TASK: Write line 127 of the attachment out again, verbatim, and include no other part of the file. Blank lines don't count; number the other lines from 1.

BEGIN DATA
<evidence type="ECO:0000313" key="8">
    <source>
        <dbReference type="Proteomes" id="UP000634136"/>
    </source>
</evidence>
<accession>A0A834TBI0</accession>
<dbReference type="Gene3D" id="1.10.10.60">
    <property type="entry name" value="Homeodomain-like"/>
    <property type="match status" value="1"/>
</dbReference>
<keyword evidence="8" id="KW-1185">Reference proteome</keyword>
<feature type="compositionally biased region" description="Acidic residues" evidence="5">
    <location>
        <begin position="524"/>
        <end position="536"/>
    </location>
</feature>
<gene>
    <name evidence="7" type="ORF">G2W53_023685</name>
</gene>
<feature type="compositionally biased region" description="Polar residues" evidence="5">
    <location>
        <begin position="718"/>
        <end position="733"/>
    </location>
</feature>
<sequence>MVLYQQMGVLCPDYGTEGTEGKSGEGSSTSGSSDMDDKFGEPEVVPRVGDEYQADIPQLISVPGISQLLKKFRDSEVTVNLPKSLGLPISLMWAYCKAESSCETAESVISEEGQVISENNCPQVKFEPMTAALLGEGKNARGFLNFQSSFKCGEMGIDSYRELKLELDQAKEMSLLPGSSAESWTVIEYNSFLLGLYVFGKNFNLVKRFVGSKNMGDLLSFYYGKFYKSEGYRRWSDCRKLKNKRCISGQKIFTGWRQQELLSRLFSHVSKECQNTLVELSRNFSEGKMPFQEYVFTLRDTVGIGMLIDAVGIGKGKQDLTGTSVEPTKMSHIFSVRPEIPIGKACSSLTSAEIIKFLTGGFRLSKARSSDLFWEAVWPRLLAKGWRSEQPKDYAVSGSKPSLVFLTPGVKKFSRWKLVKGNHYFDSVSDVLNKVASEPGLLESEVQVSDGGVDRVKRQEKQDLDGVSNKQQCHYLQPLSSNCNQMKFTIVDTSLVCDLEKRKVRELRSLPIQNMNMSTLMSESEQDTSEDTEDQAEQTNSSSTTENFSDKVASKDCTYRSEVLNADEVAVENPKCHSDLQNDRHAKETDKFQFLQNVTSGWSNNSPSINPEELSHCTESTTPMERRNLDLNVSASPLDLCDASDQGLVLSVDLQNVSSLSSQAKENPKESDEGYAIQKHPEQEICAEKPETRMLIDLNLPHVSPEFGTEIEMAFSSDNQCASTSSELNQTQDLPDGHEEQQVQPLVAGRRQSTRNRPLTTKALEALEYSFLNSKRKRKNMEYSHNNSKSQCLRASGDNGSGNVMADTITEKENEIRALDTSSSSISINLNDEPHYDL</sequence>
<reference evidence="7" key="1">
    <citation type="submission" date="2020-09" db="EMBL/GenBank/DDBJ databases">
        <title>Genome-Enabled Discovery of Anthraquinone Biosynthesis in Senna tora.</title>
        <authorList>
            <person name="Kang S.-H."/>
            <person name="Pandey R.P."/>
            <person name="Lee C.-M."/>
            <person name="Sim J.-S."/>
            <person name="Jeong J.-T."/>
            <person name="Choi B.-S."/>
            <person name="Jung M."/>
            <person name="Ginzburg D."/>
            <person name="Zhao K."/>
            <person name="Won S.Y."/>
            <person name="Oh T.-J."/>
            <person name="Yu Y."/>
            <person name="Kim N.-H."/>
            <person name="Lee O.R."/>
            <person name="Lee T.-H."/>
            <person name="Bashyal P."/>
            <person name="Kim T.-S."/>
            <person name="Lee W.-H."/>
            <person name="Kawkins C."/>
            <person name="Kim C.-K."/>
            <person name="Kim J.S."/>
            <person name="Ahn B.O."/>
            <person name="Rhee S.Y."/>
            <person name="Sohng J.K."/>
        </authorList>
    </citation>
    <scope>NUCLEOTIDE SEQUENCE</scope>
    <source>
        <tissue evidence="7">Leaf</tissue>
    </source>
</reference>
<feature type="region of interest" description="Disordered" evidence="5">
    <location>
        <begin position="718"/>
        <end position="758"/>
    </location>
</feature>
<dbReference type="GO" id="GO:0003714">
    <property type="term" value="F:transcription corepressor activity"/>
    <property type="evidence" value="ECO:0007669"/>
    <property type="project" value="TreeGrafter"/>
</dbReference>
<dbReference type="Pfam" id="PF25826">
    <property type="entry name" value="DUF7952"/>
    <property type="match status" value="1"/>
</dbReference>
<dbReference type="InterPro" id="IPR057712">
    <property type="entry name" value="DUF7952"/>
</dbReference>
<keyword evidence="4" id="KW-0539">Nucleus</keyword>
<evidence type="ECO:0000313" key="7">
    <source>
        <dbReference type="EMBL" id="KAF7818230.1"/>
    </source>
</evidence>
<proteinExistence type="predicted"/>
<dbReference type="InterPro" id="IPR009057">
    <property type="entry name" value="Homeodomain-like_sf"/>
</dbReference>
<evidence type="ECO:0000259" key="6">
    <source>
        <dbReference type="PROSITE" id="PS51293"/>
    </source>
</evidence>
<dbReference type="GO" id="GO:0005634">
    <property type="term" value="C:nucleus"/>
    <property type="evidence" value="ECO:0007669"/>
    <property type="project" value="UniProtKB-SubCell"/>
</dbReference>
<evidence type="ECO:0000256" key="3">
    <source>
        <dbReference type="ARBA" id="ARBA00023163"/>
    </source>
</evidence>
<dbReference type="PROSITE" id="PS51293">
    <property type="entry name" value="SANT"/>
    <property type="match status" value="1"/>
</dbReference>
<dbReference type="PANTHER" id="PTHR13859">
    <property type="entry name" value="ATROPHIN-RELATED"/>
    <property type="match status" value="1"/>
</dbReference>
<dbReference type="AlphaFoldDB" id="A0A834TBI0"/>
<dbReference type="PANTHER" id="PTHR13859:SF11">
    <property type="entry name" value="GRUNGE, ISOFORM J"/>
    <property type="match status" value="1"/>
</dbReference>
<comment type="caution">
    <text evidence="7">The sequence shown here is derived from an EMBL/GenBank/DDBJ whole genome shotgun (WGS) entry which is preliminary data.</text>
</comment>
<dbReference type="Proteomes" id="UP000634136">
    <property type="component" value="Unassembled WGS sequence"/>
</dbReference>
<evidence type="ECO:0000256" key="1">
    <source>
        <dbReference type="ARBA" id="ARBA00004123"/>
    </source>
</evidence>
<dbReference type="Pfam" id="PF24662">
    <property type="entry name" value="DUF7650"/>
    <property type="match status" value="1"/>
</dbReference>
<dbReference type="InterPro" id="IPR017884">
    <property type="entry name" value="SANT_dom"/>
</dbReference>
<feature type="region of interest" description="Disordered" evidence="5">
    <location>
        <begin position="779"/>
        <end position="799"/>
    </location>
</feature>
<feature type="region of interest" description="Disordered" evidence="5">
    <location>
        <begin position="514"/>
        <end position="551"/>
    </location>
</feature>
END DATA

        <dbReference type="ARBA" id="ARBA00004123"/>